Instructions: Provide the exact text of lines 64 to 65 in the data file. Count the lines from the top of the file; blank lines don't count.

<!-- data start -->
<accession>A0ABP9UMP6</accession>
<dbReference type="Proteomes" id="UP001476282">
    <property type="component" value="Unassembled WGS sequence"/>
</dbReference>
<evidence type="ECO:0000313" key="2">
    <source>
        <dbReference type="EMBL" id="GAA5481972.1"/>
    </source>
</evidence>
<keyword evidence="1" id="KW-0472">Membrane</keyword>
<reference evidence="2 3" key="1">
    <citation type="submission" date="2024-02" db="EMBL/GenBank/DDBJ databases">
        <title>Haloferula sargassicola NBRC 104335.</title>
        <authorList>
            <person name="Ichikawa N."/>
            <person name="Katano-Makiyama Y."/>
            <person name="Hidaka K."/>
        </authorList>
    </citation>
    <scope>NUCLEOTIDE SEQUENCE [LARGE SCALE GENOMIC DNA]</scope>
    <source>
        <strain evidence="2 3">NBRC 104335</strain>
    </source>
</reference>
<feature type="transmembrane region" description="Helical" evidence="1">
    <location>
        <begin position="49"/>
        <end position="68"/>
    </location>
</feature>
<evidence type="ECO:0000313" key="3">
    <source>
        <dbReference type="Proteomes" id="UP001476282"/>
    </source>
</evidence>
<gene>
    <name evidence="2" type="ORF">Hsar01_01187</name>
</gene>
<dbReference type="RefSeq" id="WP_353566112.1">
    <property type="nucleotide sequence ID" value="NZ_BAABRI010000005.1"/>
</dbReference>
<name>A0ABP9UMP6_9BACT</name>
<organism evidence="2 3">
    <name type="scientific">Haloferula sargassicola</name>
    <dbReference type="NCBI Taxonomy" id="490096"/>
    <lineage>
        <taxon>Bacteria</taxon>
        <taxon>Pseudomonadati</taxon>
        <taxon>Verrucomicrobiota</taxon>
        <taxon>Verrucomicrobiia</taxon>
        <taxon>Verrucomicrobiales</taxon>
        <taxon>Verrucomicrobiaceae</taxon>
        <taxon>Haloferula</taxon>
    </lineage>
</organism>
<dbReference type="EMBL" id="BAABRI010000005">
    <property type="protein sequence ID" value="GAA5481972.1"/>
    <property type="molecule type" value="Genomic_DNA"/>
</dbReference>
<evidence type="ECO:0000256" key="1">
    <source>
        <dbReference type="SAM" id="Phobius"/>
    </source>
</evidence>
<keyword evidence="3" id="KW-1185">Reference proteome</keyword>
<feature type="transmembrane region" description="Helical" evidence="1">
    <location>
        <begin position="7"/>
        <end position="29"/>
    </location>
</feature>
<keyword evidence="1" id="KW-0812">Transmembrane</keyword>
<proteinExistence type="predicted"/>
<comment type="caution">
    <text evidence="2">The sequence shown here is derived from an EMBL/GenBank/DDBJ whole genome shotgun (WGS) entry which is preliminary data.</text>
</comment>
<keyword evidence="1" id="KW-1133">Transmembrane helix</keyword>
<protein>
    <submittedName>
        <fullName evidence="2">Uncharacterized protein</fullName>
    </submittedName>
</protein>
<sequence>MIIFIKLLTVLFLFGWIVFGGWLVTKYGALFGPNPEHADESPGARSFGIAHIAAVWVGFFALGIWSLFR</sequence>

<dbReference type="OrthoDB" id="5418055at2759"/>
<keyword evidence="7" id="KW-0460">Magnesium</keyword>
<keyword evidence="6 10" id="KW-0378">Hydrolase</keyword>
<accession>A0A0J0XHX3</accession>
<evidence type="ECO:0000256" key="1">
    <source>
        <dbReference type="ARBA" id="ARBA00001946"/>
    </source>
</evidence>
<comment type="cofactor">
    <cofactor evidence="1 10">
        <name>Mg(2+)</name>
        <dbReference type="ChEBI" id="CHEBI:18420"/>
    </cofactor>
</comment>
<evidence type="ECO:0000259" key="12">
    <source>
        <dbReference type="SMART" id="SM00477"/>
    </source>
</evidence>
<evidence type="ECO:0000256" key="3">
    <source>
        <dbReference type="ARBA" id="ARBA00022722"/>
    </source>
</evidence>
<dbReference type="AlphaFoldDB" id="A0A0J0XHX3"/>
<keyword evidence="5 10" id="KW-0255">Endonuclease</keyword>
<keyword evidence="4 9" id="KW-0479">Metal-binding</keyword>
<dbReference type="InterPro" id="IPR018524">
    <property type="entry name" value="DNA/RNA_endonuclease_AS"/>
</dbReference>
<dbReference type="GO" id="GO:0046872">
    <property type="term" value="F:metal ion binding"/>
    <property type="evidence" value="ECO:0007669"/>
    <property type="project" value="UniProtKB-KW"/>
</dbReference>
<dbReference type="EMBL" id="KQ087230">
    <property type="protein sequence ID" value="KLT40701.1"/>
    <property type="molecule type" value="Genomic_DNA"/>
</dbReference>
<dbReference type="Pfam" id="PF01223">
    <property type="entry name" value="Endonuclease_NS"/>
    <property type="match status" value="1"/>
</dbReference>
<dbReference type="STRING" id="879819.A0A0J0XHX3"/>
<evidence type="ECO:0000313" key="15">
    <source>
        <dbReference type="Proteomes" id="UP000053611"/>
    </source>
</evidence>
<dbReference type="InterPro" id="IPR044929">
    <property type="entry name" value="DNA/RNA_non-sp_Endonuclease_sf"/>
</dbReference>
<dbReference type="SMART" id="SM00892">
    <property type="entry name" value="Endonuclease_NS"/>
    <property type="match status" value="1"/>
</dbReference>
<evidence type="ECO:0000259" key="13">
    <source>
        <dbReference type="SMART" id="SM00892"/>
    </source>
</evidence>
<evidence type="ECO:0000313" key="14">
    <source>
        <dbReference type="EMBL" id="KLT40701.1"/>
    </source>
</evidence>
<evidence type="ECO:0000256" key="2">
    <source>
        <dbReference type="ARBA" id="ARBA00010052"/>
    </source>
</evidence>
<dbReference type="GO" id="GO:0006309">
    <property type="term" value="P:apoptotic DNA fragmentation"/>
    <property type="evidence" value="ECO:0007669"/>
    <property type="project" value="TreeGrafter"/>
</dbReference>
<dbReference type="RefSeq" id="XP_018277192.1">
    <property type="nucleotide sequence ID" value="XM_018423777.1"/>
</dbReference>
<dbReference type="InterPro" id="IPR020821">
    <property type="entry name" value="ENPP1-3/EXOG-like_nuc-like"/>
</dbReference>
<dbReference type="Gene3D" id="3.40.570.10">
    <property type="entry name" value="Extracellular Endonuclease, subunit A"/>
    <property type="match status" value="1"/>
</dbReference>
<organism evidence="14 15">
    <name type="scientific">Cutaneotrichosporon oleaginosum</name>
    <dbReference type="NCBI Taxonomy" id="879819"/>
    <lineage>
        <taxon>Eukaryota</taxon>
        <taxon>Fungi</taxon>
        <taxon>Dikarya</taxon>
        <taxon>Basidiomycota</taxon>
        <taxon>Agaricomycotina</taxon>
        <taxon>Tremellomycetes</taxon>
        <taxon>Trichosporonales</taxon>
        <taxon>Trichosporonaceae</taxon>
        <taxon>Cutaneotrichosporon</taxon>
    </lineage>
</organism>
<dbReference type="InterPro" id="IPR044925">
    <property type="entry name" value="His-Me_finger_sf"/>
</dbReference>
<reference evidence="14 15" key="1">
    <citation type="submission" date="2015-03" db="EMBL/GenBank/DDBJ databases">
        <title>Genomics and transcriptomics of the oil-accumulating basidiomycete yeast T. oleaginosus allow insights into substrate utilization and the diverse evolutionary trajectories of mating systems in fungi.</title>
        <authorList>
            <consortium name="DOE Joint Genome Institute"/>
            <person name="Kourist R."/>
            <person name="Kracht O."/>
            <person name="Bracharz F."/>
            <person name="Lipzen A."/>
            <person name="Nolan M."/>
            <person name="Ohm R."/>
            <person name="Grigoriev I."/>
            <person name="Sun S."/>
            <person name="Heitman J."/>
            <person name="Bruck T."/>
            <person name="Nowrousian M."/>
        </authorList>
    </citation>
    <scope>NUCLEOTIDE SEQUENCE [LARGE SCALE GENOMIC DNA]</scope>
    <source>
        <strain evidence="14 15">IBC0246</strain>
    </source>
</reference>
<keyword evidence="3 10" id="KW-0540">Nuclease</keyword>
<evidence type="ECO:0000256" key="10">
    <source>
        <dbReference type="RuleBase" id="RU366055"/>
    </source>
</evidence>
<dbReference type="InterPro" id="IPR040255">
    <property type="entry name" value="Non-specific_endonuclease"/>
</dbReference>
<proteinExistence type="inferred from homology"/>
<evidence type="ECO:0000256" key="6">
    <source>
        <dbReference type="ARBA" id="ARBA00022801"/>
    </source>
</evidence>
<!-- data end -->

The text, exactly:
</evidence>
<keyword evidence="3" id="KW-1185">Reference proteome</keyword>